GPS is a highly accurate navigation system using signals from satellites to determine a location on the Earth’s surface, irrespective of weather conditions.
It is dependent on GPS satellites high above the Earth which transmits signals containing the time and location of the satellite. Any ground-based receiver which receives signals from four or more GPS satellites can use navigation equations to calculate its location on the Earth’s surface. Constant signaling can then update speed and direction information for moving receivers.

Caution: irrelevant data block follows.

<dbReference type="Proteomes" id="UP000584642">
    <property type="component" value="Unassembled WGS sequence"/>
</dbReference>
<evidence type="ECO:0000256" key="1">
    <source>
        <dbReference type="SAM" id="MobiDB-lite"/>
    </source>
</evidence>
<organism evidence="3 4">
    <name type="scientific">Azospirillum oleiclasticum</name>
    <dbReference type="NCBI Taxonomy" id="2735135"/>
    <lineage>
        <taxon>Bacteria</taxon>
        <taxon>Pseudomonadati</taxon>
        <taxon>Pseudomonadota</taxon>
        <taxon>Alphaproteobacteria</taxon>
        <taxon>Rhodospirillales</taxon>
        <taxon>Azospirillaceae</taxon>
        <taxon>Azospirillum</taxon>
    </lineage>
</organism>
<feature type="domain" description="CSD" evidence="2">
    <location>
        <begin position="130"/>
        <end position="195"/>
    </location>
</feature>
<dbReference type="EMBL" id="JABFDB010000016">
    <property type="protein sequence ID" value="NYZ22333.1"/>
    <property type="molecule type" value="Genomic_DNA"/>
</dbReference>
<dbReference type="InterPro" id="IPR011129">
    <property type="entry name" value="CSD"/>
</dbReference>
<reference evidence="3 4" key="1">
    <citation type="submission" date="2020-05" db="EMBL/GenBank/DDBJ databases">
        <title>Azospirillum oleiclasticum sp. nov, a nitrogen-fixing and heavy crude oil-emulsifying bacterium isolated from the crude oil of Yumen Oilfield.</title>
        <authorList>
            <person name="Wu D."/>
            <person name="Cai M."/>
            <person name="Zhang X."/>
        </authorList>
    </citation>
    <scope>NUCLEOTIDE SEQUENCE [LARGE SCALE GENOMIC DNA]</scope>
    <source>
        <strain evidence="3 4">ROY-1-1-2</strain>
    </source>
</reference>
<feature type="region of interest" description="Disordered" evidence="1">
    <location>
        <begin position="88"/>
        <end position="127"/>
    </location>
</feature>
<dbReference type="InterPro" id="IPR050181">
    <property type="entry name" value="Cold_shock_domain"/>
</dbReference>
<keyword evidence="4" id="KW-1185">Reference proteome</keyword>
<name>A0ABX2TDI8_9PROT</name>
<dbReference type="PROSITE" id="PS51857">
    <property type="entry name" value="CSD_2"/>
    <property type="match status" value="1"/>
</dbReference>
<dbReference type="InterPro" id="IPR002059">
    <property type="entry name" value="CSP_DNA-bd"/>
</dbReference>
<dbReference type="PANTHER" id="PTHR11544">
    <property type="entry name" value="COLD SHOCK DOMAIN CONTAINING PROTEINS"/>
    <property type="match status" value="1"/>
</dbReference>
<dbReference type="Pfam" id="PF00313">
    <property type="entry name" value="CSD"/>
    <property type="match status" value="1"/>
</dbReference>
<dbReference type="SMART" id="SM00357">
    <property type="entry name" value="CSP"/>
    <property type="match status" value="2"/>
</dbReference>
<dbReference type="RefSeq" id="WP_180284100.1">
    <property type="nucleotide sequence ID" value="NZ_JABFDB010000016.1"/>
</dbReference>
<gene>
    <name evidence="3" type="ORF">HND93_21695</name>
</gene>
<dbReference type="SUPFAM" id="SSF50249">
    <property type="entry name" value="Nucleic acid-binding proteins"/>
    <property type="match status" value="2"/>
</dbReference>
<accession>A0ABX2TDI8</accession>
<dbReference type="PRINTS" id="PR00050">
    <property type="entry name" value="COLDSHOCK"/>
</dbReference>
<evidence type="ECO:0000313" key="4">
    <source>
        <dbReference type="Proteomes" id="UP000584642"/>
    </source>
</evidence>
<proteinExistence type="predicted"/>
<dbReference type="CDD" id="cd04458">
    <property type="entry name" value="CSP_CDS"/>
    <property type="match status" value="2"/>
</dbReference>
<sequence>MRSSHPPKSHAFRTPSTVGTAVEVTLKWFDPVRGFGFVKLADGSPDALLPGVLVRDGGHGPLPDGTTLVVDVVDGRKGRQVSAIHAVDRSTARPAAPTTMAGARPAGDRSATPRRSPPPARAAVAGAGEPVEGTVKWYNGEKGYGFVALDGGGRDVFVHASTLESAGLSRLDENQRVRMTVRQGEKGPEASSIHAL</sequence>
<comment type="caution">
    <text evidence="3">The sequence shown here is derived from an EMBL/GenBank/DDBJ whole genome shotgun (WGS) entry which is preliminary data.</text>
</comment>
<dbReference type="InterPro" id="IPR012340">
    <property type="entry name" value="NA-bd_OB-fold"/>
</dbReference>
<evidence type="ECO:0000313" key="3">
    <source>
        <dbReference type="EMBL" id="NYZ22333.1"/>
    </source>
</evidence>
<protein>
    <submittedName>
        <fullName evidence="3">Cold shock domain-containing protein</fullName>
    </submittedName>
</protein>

GPS was originally developed for military use but since the 1990s has been open for civilian use and is now used in such common applications as mobile phones, car navigation systems, and of course surveying and mapping.
There are three methods of GPS measurement that are utilized.
Static GPS Baseline. Static GPS is used for determining accurate coordinates for survey points by simultaneously recording GPS observations over a known and unknown survey point for at least 20 minutes. The data is then processed in the office to provide coordinates with an accuracy of better than 5mm depending on the duration of the observations and satellite availability at the time of the measurements.